The wait is almost over.
Technically the offseason hasn’t quite ended yet, but the annual appearance for every program at Big Ten media days serves as an unofficial kickoff for the season -- and a welcome reminder that football is nearly back. The event opens next Monday in Chicago with the coach and three players from every team in the league reporting for two days of questions, answers and some predictions sure to go wrong by the time September rolls around.
To help set the scene in advance, this week Big Ten blog is rolling through a list of the hottest topics each team will be addressing. Up next: Nebraska, which will have quarterback Tommy Armstrong Jr., linebacker Josh Banderas and wide receiver Jordan Westerkamp joining coach Mike Riley in Chicago.
1. Can Riley get the Huskers over the hump? A somewhat underwhelming hire in the first place, the goodwill that may have existed by trading Bo Pelini's abrasiveness for Riley's charming personality vanished quickly with every late-game meltdown and a losing season. Considering how consistently Pelini cranked out nine wins, that puts Riley squarely under pressure heading into his second campaign with the program. If Riley can get the Huskers to cut out even just a couple mental mistakes and maybe get a bit more luck along the way, there’s no reason to think he can’t have his team contending in the West Division this fall.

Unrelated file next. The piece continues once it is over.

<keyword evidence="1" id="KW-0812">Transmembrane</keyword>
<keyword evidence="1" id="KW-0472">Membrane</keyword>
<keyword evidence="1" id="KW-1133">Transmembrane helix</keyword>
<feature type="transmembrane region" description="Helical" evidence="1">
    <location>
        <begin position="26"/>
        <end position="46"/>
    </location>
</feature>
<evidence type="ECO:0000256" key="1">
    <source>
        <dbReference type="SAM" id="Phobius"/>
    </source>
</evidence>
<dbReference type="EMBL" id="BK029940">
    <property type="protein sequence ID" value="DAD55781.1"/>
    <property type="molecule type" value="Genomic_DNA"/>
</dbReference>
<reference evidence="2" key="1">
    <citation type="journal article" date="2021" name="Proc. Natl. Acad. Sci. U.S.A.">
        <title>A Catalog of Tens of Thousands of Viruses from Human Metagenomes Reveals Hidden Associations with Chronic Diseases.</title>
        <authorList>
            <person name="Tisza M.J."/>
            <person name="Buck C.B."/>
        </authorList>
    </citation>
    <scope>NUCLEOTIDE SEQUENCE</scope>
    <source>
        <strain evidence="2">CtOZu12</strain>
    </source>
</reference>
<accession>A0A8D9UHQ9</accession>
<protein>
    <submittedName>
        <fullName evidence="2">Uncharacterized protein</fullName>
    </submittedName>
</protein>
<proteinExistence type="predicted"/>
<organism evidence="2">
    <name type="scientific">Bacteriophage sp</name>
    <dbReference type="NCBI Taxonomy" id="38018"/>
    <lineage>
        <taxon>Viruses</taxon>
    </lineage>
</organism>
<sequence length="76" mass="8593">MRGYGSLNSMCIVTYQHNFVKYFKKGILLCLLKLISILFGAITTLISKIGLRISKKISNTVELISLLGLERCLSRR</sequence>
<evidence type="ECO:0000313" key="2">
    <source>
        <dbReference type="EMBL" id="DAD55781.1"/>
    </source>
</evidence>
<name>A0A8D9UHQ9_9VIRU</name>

2. Will Armstrong take the next step? Nebraska’s potential is inextricably tied to what it gets out of its quarterback, as much or more so than any team in the Big Ten this season. The veteran obviously has no shortage of experience after attempting 878 passes over the past three seasons, and his 53 touchdowns suggest he can get the job done leading the attack. But turnovers have been an issue for Armstrong and he has also perhaps been hampered at times by an offense that seemed hesitant to make the most of his rushing ability. Will another offseason of development improve his accuracy and ability to protect the ball? Will Riley turn him loose? Those answers could make the difference in winning the West or another season short of Nebraska’s high expectations.
3.What’s up with the pass defense? There’s no way around it: The Huskers were downright atrocious against the pass last season. Both players and coaches spent spring practice making sure to point out that the secondary alone wasn’t to blame for the issues that allowed opponents to throw for more than 290 yards per game. But if that’s true, that leaves plenty of work for everybody on that side of the ball as the team gets set to report for training camp. There are talented players returning in the defensive backfield capable of getting the job done after another year to develop, and Riley tweaked the staff’s approach by putting defensive coordinator Mark Banker in charge of safeties. Will those results show up by September?